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  1. #1
    Cool Cat
    Perota's Avatar
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    Is it that easy ?

    Last week I was in HK and I visited the Thai consulate to gather information on how to obtain a long term visa. I was focussed on a retirement visa but when the lady who received me learned I was married to a Thai national, she told me to go for a dependent visa, much easier and straight forward. I just need a copy of the marriage certificate, my wife id card and blue book and within two days I can get a 90 days visa. Then once in Thailand I just have to ask for an extension. The lady was quite nice and helpful and for her it was very easy and straight forward.

    Is there anything she was missing or is it that easy ? Where can I get more information about the documents required for an extension in Bangkok ?
    The things we regret most is the things we didn't do

  2. #2
    Lord of Swine
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    Non-O Visa based on marriage.

    ID Hers.
    Yellow Book, Hers
    Marriage Cert
    Kor Ror 2. (Extract of marriage record)


    When you extend you need all the same and proof of 400k baht in the bank for at least 2 months. If it has been there for two months they will give you a 60 day extension to let it mature.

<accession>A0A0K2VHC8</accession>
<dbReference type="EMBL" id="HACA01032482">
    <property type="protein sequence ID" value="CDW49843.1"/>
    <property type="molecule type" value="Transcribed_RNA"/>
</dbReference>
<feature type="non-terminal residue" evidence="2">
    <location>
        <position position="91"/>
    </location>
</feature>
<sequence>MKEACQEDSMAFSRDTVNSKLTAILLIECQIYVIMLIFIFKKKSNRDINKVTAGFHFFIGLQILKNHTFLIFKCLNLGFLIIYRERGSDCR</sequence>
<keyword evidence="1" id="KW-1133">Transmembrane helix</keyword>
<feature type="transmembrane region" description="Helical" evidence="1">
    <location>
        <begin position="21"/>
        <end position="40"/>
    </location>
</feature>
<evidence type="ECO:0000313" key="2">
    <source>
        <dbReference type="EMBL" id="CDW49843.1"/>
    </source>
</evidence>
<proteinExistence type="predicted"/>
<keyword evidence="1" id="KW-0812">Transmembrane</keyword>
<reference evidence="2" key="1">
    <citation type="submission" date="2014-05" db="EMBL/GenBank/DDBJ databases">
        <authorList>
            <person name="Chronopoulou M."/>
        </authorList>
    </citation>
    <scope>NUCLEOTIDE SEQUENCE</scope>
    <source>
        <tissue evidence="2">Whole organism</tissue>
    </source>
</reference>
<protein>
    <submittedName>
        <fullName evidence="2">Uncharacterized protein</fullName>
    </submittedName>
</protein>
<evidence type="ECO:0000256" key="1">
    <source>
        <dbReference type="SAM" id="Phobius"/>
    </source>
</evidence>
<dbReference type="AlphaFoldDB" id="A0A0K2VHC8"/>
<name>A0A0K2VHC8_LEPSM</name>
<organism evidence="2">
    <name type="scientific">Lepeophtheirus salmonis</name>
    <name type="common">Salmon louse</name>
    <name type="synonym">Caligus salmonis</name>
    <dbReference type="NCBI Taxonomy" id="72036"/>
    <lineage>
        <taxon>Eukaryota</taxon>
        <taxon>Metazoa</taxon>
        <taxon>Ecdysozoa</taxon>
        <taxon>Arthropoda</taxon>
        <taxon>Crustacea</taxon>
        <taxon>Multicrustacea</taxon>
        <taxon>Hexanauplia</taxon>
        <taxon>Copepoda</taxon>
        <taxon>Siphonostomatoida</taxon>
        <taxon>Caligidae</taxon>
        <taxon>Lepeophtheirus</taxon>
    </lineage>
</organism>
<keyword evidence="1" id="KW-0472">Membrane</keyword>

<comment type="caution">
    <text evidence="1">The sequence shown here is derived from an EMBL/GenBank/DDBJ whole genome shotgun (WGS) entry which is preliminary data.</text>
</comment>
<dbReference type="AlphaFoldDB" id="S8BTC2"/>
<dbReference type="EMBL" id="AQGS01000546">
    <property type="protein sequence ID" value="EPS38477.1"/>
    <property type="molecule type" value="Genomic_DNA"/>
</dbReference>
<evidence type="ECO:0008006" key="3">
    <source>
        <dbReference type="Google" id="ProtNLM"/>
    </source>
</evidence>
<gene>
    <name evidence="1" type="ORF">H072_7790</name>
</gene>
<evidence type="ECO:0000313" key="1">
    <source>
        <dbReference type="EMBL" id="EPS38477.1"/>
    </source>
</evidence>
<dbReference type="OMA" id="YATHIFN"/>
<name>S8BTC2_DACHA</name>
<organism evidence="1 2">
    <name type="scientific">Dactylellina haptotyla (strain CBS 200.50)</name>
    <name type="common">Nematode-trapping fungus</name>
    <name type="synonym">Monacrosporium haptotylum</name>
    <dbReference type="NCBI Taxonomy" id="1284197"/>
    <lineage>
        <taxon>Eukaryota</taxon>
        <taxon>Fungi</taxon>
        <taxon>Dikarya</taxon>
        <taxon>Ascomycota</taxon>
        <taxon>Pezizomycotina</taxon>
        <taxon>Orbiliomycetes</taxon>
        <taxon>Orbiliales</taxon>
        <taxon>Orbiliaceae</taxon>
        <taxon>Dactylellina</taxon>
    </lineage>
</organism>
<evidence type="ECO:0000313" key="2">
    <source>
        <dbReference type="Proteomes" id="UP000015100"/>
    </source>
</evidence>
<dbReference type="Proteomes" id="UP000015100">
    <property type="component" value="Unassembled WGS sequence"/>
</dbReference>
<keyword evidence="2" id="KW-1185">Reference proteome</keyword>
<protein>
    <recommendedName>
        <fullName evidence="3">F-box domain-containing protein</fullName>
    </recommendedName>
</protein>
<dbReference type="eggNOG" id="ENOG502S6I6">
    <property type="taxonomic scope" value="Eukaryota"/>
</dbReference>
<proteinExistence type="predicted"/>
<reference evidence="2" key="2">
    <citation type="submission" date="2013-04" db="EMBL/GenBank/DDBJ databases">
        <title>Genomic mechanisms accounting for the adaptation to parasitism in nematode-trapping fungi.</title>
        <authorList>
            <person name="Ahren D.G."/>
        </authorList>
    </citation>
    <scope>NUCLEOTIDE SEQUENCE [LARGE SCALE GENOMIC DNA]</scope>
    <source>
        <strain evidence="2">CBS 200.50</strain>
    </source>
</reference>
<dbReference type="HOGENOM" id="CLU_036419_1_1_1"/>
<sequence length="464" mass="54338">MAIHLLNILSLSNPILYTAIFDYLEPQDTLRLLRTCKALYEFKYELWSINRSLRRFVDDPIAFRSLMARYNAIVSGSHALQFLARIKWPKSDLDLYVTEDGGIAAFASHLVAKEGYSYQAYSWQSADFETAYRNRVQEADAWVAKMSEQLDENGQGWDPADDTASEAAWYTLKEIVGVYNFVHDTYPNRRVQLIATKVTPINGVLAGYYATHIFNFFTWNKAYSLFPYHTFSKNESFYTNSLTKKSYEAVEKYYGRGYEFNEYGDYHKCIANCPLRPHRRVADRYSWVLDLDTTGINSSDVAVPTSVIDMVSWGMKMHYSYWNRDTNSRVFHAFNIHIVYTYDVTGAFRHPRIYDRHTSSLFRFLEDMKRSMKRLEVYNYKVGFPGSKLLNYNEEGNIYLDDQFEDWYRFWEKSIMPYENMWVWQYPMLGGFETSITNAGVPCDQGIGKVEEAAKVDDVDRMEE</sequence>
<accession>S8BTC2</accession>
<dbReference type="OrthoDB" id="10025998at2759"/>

The first time you extend, they will also want to see recent photos of the two of you outside your house, a map showing where you live and MAY ask for a written statement from a neighbor attesting that you are living together and man and wife. They will sk for the latter in lieu of coming out for an inspection.
    Last edited by Necron99; 19-01-2014 at 10:38 AM.

  3. #3
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    You will also have to show your bed sheets and your wife Gstrings...

    Ridiculous questions will be asked and you will prefer to go to Laos every 90 days than having to deal with these monkeys anymore...

  4. #4
    Days Work Done! Norton's Avatar